An Antiracism Glossary – White Privilege


Dictionary definition: N/A
Antiracist definition: a set of unearned advantages that whites experience relative to non-whites, by virtue of their skin color


The term ‘white privilege‘ was popularized by Peggy McIntosh in her seminal 1989 paper “Unpacking the Knapsack.” She defined it as “an invisible package of unearned assets that I can count on cashing in each day, but about which I was ‘meant’ to remain oblivious.” (McIntosh, Peace and Freedom Magazine, July/August, 1989, pp. 10-12). Under ‘white privilege’, McIntosh includes items like:

“1. I can if I wish arrange to be in the company of people of my race most of the time.
6. When I am told about our national heritage or about “civilization,” I am shown that people of my color made it what it is.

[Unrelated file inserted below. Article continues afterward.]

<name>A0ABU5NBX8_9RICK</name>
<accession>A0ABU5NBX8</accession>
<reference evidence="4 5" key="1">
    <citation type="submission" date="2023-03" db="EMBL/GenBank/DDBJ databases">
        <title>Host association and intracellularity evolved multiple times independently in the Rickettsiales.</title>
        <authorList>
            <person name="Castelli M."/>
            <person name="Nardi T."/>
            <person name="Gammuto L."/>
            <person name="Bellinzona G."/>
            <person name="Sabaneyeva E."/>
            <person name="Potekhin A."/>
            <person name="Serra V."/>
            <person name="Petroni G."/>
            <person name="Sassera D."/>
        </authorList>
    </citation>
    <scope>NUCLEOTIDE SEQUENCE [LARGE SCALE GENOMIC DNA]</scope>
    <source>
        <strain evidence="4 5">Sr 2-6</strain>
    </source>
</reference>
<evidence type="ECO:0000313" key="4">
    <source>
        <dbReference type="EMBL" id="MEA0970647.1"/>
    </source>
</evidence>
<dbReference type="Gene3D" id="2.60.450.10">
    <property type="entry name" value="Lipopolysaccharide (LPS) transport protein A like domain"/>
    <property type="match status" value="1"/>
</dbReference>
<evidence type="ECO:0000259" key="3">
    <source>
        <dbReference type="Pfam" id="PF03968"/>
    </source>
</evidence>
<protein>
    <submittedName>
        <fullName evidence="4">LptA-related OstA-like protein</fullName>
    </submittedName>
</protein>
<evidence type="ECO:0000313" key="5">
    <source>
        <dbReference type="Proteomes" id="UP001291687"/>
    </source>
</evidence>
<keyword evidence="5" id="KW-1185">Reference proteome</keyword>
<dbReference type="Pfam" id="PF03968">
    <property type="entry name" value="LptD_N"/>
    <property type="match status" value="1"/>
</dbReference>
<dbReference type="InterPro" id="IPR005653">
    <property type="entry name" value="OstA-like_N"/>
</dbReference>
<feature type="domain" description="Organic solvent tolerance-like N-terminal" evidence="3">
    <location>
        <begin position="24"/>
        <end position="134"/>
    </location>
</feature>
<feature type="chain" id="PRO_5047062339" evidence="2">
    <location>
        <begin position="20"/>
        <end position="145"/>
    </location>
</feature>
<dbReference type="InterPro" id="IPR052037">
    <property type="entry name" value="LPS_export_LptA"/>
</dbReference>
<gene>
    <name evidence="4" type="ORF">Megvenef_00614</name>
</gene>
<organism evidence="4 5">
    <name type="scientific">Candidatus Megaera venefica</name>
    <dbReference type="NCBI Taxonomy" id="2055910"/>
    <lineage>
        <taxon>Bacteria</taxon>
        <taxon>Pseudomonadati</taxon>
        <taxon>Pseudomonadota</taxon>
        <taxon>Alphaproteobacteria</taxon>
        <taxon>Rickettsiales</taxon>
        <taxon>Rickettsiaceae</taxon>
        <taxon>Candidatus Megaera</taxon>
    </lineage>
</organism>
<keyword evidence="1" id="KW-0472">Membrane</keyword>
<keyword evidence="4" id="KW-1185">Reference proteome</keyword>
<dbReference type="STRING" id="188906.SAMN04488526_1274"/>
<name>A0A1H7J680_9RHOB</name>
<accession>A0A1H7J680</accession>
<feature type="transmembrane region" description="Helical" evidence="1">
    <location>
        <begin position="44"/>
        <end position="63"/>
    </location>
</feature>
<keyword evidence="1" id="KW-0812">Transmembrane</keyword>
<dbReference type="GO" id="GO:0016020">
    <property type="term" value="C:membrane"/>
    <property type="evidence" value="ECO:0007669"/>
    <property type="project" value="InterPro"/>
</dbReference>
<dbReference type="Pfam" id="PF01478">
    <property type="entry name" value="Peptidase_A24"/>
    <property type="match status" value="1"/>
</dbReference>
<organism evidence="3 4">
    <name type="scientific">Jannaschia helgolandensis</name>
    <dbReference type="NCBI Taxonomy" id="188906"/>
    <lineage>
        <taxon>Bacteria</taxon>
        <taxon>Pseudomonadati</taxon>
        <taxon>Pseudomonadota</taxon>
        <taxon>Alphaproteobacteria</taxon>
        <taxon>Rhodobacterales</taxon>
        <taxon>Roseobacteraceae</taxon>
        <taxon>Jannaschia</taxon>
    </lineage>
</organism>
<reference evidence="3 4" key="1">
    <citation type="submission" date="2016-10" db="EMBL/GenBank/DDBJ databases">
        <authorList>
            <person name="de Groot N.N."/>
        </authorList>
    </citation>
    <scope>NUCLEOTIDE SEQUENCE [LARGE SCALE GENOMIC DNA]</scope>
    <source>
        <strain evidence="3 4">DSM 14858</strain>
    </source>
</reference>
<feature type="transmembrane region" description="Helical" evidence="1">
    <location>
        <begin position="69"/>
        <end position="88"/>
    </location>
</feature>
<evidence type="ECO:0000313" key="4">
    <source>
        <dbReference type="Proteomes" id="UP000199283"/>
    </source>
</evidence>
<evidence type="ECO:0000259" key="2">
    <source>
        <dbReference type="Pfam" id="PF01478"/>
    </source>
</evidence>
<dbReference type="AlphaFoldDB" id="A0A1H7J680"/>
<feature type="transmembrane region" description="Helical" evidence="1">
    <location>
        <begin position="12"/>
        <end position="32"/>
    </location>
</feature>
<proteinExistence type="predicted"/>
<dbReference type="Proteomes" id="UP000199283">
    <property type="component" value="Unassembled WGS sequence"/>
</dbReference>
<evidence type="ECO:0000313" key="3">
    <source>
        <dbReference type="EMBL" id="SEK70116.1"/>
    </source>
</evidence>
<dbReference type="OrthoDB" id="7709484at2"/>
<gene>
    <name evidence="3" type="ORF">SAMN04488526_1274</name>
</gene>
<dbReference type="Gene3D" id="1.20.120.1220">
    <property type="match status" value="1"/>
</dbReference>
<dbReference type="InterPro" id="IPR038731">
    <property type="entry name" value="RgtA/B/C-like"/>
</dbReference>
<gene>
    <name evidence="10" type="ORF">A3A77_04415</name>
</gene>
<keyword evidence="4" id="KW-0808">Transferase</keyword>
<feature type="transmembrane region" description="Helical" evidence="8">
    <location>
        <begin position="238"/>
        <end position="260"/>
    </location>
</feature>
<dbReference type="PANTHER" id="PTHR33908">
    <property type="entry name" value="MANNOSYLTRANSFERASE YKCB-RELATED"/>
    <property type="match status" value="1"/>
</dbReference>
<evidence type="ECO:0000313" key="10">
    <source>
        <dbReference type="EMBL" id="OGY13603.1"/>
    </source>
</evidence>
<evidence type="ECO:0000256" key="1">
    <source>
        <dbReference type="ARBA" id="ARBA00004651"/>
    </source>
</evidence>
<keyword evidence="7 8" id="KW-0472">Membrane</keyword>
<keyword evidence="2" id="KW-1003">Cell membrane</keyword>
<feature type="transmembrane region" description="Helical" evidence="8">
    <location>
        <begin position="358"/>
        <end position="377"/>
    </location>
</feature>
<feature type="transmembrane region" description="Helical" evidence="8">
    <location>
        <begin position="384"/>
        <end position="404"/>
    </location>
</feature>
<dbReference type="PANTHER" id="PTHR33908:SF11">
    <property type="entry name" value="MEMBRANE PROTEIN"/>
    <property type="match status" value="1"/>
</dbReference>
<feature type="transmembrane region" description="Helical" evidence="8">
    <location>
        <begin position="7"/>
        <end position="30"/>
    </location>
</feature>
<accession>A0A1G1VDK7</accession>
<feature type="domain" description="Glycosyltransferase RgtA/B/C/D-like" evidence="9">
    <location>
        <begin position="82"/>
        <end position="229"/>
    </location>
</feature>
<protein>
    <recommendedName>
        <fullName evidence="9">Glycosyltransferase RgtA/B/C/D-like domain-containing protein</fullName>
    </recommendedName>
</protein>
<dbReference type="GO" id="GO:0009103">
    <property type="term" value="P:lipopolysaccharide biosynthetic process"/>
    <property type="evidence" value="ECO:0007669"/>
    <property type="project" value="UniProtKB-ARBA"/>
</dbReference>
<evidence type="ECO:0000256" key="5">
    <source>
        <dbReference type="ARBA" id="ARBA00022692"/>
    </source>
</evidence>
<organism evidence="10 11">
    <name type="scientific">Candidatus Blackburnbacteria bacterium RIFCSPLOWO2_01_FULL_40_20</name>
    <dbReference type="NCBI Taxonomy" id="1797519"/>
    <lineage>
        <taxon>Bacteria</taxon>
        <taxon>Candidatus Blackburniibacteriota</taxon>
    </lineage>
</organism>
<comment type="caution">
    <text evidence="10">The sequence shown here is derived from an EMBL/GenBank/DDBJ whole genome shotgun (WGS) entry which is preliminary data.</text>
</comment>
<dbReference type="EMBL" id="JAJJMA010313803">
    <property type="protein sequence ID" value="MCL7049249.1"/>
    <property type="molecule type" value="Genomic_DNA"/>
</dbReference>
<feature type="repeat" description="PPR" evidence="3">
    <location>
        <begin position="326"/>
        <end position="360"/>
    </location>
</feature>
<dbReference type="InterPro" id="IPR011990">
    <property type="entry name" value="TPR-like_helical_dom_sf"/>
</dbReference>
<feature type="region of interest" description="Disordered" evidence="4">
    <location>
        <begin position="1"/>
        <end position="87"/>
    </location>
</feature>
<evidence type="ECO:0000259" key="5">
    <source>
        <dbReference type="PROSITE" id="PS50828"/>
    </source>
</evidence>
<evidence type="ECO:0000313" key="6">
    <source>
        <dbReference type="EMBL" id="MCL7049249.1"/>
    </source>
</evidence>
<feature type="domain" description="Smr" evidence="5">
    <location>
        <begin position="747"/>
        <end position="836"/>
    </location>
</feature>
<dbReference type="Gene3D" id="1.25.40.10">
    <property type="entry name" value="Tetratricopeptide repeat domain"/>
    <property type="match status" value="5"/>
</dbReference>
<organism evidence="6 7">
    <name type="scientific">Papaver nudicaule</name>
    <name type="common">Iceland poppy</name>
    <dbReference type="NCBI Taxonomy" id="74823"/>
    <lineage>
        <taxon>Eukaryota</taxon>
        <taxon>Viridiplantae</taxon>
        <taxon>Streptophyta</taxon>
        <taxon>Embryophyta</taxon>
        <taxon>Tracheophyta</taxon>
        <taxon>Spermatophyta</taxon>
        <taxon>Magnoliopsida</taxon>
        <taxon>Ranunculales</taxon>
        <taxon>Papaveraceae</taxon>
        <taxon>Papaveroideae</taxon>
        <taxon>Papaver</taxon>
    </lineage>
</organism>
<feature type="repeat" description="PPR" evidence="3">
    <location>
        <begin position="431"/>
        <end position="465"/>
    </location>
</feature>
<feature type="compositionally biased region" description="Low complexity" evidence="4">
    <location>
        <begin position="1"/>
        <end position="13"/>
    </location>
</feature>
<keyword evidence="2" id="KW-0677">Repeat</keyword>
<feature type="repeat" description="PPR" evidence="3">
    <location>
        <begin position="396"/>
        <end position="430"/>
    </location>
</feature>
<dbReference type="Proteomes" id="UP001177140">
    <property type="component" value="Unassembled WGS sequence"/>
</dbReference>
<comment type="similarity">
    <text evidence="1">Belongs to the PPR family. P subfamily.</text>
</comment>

10. Whether I use checks, credit cards or cash, I can count on my skin color not to work against the appearance of financial reliability.
19. If a traffic cop pulls me over or if the IRS audits my tax return, I can be sure I haven’t been singled out because of my race.
23. I can choose public accommodations without fearing that people of my race cannot get in or will be mistreated in the places I have chosen.
26. I can choose blemish cover or bandages in “flesh” color and have them more less match my skin.”


“‘White privilege‘ refers to the myriad of social advantages, benefits, and courtesies that come with being a member of the dominant race. Imagine a black man and a white man, equally qualified, interviewing for the same position in a business. The interviewer is white. The white candidate may feel more at ease with the interviewer because of the social connections he enjoys as a member of the same group… This example becomes especially telling when one considers that most corporate positions of power, despite token inroads, are still in the hands of whites.” – Delgado and Stefancic, Critical Race Theory: An Introduction,  p. 89-90